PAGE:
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Augustus W. Snow

We actually marked this wreck in the summer of 2003, but at the time weren't ready to dive it, and then got sidetracked on a few others in deep water.  Besides the depth, this is a challenging dive due to poor visibility as well.  It seems to be in an area of particularly fine mud, and a constant current causes the bottom 30-40 ft. of the water column to be very cloudy.  It's frustrating to cruise down through a very clear water column only to have the visibility go to hell in the last few feet.  Visibility couldn't have been any better than 5 feet on two dives a week apart.

While I'm not entirely positive yet, this is very likely to be the Augustus W. Snow and I'll take the chance of assigning a name rather than a moniker until I'm certain.  The Snow was a 4-masted wooden schooner build in Brewer, Maine in 1909.  It was 183 ft. in length with a 36 ft. beam and displaced 671 tons.  It was owned by the Crowell & Thurlow Steamship company at the time of its sinking in 1940.  It was likely scuttled based on its location in the general area of the dumping grounds.  A rough survey with a reel seems to indicate a ship of approximately this size, and a quick search of the records shows no other wooden ship of this size to have gone down in the area.  The photo on the right shows the ship after a collision in 1905 - it was kept afloat and repaired.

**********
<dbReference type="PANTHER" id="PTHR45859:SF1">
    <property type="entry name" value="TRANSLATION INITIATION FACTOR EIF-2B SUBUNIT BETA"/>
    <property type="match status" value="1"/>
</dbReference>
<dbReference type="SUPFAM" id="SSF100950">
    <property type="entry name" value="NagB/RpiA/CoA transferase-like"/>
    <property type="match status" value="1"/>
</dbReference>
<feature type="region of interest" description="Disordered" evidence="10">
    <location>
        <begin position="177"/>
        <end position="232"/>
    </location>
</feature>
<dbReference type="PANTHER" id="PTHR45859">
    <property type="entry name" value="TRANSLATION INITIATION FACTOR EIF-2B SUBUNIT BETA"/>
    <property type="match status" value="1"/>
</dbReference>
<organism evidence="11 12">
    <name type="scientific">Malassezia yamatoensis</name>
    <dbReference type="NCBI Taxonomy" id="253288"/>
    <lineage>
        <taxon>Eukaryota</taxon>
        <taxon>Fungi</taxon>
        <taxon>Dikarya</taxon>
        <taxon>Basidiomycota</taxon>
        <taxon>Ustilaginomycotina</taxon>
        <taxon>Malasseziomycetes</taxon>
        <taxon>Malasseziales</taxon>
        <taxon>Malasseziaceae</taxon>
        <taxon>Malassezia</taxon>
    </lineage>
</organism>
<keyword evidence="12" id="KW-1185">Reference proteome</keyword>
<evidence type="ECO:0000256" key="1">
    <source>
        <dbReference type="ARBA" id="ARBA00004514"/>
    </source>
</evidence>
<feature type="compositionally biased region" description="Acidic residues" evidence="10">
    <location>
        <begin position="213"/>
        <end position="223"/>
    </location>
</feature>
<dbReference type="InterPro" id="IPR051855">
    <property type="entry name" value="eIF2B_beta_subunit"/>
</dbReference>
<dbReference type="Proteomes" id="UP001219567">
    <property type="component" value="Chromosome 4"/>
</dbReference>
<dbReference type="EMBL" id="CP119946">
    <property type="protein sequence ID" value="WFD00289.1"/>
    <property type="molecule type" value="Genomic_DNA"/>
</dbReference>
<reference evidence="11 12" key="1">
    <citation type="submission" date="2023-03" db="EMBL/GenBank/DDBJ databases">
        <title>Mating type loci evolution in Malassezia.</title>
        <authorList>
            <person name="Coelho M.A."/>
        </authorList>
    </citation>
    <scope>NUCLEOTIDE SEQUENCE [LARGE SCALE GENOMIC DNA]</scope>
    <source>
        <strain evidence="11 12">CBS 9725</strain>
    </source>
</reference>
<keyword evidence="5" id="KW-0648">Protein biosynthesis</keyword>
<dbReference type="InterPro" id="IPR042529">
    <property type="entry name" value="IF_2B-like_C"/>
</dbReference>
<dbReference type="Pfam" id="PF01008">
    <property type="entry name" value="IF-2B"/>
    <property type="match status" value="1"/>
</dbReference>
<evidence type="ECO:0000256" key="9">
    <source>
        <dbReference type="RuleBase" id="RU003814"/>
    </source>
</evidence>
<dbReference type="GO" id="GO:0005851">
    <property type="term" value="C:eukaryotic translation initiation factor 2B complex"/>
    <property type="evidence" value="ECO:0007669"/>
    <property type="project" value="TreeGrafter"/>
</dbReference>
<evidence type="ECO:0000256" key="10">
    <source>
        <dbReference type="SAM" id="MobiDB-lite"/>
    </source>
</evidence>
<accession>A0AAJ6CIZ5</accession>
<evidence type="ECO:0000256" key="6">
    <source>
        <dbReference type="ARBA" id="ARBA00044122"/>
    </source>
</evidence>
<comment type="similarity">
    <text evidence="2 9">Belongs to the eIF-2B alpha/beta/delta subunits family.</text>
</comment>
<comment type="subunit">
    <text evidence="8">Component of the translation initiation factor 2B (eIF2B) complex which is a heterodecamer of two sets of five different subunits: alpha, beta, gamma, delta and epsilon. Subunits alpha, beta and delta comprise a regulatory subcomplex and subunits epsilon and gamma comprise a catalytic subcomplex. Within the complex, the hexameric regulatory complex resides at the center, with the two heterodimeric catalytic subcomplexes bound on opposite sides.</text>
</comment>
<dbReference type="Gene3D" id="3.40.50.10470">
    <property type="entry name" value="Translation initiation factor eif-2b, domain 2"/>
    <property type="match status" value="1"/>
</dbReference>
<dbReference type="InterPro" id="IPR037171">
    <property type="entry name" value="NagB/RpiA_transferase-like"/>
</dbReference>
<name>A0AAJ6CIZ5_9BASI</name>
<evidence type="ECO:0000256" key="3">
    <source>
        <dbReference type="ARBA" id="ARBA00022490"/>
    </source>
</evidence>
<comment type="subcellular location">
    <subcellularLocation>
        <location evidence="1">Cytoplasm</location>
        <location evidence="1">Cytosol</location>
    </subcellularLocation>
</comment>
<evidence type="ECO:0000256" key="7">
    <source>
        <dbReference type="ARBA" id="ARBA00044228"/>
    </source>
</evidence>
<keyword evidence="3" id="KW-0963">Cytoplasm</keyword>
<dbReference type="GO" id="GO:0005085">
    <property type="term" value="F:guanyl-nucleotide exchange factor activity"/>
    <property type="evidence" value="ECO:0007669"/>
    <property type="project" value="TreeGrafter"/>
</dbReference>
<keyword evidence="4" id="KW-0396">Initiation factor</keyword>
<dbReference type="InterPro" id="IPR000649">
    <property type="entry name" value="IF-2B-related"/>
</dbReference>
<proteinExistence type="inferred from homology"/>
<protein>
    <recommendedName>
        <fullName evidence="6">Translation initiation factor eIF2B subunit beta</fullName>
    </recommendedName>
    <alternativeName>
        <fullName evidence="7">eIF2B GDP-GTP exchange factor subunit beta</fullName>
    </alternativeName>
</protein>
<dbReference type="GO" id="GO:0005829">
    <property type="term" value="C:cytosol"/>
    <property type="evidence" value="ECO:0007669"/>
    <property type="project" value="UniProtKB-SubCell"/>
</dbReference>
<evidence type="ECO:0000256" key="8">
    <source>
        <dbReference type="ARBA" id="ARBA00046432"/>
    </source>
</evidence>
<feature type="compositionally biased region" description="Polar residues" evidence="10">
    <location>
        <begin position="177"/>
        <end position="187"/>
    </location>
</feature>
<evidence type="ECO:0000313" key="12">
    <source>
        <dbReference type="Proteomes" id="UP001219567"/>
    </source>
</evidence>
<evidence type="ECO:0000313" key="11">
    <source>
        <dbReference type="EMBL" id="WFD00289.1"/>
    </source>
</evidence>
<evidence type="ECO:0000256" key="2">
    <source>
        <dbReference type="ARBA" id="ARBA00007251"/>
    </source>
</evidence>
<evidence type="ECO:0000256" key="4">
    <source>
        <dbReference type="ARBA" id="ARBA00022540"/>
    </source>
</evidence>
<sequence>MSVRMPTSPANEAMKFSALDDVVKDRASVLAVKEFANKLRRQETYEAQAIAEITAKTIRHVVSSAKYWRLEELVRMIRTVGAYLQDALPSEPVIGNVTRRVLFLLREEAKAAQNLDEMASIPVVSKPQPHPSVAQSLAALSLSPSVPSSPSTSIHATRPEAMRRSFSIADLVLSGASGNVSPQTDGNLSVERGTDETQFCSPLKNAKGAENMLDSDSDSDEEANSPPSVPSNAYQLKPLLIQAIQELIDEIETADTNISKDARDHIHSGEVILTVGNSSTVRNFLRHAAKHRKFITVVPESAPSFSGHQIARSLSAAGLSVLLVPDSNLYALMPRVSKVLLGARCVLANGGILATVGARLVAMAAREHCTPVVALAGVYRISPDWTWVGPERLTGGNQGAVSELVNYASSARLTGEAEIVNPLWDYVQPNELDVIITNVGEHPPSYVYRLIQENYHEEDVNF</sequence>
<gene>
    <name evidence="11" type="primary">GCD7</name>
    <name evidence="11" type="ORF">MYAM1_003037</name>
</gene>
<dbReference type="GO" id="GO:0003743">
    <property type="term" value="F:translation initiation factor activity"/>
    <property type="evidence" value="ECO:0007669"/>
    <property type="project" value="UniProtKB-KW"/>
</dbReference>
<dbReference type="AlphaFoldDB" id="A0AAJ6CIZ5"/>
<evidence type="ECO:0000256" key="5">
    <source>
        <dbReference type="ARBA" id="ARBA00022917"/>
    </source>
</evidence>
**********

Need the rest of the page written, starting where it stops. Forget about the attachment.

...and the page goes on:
The remains of the deck can be found at around 275 ft.  Most of the decking is gone now, but a few areas remain intact.  We saw many very large anemones on the beams and on the sides of the wreck, and almost all were fully extended feeding on all the material in the water.  This would be a beautifully colorful wreck if you could see more.  The photos I managed to take are very poor quality for the same reason - the light scatter was significant and my photographic skills are non-existent.

We'll come back to this wreck later in the season when the visibility may be better to see if we can get some better pictures and to see if there are any items left behind that we can bring up.



A cross beam with the remains of decking attached.







Large anemones cover much of the large beams and the sides of the ship.








A cluster of anemones cling to a large beam fallen into the hold.







A section of the wreck with decking still intact.